You commented that you didn't know anyone still used file system based pipes. This system is at least ten years old, should have been put out to pasture nine years ago in my opinion. For whatever reason, no one ever felt the need to upgrade for whatever reason. Currently we are working on locating spare equipment to hopefully be able to replace this unit. From what I have read in the software documentation, all I have available software wise, is an upgrade. I have not been able to locate the original software package.

I have been able to successfully navigate through the file and directory structures. So far, the only problems I have found is in trying to set up a different user, it comes up with errors trying to open or modify different files.

The system will boot as far as the login prompt. Once the user and password is entered it goes nuts with the previsouly mentioned errors. That made me think it would be worth a shot to create another user and try to log in that way and maybe get around the bad section of the HDD.

Not sure what else I can tell you that may be of use. I do appreciate your time and input on this. Although, I don't expect any miracles, just thought someone out there can save me some aggrevation on this.
# 4  
Old 08-12-2003
That thing sounds about 20 years old. I *think* that disks in that era still did not do their own sparing. There may be a utility that can spare the bad block. You are going to need a Xenix expert. I hope that there are some left.

How can you add a user? Does that mean you can sign on as root?

Do you have a floppy drive? Or any other way to do a backup? Do you have backups?

When you sign on as that user, you start to run a file called .profile in the user's home directory. It sounds like you have trouble doing that. Maybe you can take a look at the .profile.

And you might want to make sure that your resume is up to date. A malfunctioning twenty year old mission critical system with no in-house expertise could well mean the end of your company.

Last edited by Perderabo; 08-12-2003 at 12:51 PM..
# 5  
Old 08-12-2003
While looking for some command help last night, I found a command somewhere that would run a disk scan. I was afraid to run it destructive as I am not sure where we are going from this point and didn't want to do anything that was non-repairable... The command was "badtrk," this will apparently block that section of the drive and keep it from being used. From my best guess it seems to be a lot like Windows Scan Disk in that reguard. Except I am not familiar with it enough to know what it will and won't do and I do not want it deleting the data that is located in that block of the drive.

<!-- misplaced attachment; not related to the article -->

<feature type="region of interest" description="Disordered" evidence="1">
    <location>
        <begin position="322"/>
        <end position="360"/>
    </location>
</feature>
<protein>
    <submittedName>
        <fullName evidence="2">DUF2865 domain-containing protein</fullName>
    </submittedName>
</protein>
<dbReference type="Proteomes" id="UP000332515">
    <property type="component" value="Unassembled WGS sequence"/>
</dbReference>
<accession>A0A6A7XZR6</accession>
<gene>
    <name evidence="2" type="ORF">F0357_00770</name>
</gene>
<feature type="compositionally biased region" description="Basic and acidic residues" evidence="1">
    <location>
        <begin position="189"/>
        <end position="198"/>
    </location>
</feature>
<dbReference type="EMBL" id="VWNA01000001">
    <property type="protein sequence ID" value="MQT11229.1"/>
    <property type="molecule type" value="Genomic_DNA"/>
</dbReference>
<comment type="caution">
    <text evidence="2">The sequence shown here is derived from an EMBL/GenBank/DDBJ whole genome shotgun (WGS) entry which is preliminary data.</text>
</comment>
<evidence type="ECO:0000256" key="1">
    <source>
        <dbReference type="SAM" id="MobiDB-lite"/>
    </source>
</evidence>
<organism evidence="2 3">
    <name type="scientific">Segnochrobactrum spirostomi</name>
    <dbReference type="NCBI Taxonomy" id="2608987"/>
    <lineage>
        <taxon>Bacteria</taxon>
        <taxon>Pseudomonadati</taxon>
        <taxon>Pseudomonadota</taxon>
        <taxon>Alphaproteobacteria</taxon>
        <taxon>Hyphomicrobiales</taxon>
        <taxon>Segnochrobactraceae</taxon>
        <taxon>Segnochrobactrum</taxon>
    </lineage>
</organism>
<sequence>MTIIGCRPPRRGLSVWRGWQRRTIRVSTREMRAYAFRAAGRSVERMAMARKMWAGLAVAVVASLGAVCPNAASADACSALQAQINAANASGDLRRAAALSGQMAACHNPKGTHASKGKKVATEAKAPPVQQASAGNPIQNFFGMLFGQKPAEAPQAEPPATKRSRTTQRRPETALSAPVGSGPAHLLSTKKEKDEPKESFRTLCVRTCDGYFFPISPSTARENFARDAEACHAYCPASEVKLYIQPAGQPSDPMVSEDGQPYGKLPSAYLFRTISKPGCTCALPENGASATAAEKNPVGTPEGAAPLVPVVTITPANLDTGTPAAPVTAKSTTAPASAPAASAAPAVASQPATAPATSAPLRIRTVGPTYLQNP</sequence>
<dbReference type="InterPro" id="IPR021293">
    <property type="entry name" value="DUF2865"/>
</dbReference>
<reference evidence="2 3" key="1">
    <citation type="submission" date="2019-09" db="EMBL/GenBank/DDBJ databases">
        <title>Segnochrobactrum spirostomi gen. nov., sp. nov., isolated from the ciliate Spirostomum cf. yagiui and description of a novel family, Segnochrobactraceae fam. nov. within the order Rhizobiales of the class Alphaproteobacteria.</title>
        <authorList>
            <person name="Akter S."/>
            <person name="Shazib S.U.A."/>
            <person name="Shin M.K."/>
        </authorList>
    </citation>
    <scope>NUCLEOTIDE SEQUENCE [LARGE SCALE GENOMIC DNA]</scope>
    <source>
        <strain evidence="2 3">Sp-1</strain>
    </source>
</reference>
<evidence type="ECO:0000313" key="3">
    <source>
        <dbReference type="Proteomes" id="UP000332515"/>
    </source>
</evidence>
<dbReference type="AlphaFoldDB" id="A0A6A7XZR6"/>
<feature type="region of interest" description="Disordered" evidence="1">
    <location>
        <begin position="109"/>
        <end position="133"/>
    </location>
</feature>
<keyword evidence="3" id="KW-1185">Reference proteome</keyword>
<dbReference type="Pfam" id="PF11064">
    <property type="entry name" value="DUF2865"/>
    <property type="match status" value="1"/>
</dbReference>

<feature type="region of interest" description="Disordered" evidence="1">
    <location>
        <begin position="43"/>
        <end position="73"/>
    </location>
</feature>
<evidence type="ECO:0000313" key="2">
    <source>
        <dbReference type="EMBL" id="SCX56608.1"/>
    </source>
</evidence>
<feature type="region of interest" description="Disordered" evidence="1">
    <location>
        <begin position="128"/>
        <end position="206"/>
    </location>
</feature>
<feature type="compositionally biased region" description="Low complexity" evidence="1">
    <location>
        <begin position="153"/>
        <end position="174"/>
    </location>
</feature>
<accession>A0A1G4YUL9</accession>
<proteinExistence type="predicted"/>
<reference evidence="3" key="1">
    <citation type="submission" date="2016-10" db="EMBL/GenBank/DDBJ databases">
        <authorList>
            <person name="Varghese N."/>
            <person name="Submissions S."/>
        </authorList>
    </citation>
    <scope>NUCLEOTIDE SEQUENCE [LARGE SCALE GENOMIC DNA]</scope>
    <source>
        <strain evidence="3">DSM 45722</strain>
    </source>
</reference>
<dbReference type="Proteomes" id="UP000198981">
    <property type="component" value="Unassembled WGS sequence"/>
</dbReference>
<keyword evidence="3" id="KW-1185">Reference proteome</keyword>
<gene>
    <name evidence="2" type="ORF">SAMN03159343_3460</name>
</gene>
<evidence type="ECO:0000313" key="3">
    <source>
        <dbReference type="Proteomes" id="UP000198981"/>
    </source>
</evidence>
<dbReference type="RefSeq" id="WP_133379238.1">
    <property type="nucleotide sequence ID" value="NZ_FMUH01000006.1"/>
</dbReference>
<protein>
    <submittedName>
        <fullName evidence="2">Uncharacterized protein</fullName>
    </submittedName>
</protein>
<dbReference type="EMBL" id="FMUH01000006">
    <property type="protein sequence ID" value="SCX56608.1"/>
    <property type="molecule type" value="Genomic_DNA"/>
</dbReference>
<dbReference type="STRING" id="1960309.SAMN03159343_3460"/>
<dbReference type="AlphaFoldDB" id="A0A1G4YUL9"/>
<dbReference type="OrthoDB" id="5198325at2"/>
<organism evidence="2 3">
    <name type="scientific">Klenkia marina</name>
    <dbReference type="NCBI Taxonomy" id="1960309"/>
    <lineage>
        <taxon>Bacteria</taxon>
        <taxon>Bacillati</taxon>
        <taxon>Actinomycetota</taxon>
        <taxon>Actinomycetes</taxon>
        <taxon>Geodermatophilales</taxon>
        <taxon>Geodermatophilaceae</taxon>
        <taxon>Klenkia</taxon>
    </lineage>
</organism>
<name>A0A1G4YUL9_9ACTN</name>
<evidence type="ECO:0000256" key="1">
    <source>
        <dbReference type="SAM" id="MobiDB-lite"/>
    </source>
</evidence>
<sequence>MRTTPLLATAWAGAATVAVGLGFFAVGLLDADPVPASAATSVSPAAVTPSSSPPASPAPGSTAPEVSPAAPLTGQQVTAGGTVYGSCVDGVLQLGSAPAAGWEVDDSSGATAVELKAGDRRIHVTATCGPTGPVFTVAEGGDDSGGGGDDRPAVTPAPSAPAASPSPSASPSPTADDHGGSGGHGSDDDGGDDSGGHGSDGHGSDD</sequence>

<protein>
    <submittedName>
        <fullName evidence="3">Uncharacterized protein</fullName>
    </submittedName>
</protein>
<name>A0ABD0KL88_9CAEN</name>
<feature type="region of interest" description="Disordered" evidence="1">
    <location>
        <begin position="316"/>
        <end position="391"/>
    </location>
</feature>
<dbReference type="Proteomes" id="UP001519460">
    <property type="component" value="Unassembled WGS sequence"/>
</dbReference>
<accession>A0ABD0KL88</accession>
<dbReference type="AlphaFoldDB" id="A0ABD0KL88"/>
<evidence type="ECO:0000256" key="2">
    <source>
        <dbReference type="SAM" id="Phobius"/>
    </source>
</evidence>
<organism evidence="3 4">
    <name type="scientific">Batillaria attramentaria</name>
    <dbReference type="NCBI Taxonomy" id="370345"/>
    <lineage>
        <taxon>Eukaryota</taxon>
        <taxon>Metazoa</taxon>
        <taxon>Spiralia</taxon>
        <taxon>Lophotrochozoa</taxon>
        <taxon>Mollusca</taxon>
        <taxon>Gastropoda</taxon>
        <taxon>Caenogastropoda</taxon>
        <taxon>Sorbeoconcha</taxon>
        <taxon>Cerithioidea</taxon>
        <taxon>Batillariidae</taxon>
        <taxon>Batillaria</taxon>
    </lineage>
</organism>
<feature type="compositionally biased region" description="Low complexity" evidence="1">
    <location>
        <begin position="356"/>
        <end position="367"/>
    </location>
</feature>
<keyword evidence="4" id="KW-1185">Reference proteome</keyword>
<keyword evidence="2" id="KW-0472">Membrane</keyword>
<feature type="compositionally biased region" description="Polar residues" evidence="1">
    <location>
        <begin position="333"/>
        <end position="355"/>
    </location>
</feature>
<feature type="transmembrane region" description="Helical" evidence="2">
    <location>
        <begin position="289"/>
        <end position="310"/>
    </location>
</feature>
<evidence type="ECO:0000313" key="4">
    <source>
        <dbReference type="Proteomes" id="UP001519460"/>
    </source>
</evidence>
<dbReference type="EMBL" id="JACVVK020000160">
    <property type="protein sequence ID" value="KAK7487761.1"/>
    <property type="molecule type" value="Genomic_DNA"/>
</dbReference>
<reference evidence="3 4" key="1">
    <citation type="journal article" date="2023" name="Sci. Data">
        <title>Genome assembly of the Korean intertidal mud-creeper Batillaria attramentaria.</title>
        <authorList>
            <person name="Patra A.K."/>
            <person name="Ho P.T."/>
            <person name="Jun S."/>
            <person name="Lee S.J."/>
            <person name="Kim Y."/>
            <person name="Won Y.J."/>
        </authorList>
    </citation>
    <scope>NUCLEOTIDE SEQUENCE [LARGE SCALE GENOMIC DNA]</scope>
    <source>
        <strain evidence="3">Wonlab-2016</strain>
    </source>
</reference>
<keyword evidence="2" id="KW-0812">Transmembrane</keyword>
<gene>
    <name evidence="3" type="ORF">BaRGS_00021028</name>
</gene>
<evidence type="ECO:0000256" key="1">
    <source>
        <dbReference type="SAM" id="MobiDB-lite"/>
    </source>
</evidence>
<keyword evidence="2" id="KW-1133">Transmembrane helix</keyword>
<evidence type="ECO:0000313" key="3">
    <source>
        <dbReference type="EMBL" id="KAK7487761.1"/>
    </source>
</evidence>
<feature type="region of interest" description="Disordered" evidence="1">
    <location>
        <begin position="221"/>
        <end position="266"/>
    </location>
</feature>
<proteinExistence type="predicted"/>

When the system boots, it comes up to the login screen. Once you enter the user and password, then it starts showing all the errors. I am able to navigate the file structure and access most anything, so I am under the impression that I am logged into root.

There is a floppy drive in this machine. The local technician was very adimant about running daily backups of the database. So, we should be able to rebuild without too much problems.

I will check into the .profile file and see what I can find. We were able to find some other software in another location as well, so we may very well be able to replace the hard drive and reload without too many more problems.
# 6  
Old 08-12-2003

Not sure yet how permanent the resolve is on this here. I ran the badtrk command again and finally got it to give me the option to try to recover valid data from the bad sectors. Apparently it was successful at this since it booted right up and logged in with no problems. Currently, I am running a backup on the system and will be rebooting to verify it will come back to life once again. This has at least bought us another 72 hours to work on it in the event it won't come back.

Thanks for your time, effort and input on this issue.